place in American fiction. The 19-
30's brought legends connected
with social problems, and a whole
stream of figures arose from the
two world wars.

"Wespeak like men but we
write like cowards."
So says Prof. Donald Lloyd of
Wayne University, who is visiting
classes in linguistics here this
summer. The recent issue of Time
magazine carries extracts from an
article which appears in the Am-
erican Scholar where he contrasts
our muddy writing with our racy
"WE AMERICANS are loving
and effective cultivators of our
expression. I remember the -gas
station attendant who was filling
my car. The gasoline foamed to
the top of the tank, and he shut
off the pump.
"Whew," I said, "That nearly,
went over." "When you see
whitecaps," he replied, "you
better stop." "You better had,"
I said, lost in admiration. But if
you had given him a pencil, he
would have chewed the end off
before he got one word on pa-
"The demon which possesses us
is our mania for correctness.
"Except for the professionals

among us, we Americans are hell
on the English language. Our
writing is muddy, backward, con-
voluted and self-strangled . . .
Furthermore, almost any college
professor will agree that his stu-
dents' writing is revolting too."
* * *
PROF. LLYOD finds no fear in
the American when he talks. "The
ordinary American is in conver-
sation a confident, competent, ex-
pressive being . . But with the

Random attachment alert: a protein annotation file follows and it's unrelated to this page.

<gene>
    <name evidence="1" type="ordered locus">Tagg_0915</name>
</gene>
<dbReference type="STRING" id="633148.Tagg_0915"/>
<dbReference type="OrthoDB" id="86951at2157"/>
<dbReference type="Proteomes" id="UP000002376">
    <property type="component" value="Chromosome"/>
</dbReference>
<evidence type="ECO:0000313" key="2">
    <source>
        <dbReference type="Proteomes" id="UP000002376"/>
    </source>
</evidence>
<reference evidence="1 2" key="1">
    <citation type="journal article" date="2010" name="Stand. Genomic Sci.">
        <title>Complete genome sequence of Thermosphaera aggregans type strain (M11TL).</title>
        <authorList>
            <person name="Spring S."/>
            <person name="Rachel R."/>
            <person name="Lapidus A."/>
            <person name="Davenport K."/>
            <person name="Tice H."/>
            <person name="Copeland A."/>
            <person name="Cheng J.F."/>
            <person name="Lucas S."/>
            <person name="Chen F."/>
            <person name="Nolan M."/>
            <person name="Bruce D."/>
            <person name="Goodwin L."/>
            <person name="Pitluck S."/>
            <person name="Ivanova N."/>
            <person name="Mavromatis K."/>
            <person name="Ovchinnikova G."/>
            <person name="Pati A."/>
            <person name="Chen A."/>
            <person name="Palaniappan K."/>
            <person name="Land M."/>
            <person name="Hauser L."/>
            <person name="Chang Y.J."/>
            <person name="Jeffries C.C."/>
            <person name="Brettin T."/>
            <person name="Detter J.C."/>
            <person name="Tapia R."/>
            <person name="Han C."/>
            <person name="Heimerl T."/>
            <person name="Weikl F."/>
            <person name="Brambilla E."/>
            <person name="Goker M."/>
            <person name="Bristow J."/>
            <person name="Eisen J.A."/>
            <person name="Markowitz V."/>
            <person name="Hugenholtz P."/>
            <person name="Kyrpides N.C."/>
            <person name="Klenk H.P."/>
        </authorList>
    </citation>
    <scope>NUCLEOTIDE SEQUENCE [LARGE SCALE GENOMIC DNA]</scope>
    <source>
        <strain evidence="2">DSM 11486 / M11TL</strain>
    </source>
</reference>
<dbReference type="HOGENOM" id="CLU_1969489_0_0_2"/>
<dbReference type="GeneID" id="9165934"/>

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(Continued from Page 1)
of materials and money for him,
it was his symbol of Holland's cen-
turies-old status as a world power.
Look at the map and you'll see
what the Netherlands really is to-
Conversations on Indonesia
can start very innocently. The
Secretary of the University of
Utrecht told us there were no
differences between the labor
government and right wing par-
ties on important issues.
When we asked whether there
was a cleavage on matters of for-
eign policy, for instance Indonesia,
the answer was a curt: "we do not
consider Indonesia foreign policy."
* s *
YOU HAVE to watch your step
particularly with the Dutch busi-
nessmen who spent heart-break-
ing years in the Jap prison camps
only to find their empires stolen
when they saw the light of day
There is a strong American
case on Indonesia: the justifica-
tion of a nationalistic movement
against a small power, the con-
duct ofthe Dutch military in
dealing with the natives and
other patterns of circumstances
with which we're not well ac-
quainted. -
But here's the Dutch side of the
picture, emotion omitted.
The Dutch consider themselves
efficient and humanitarian colon-
ists. Although they admit they've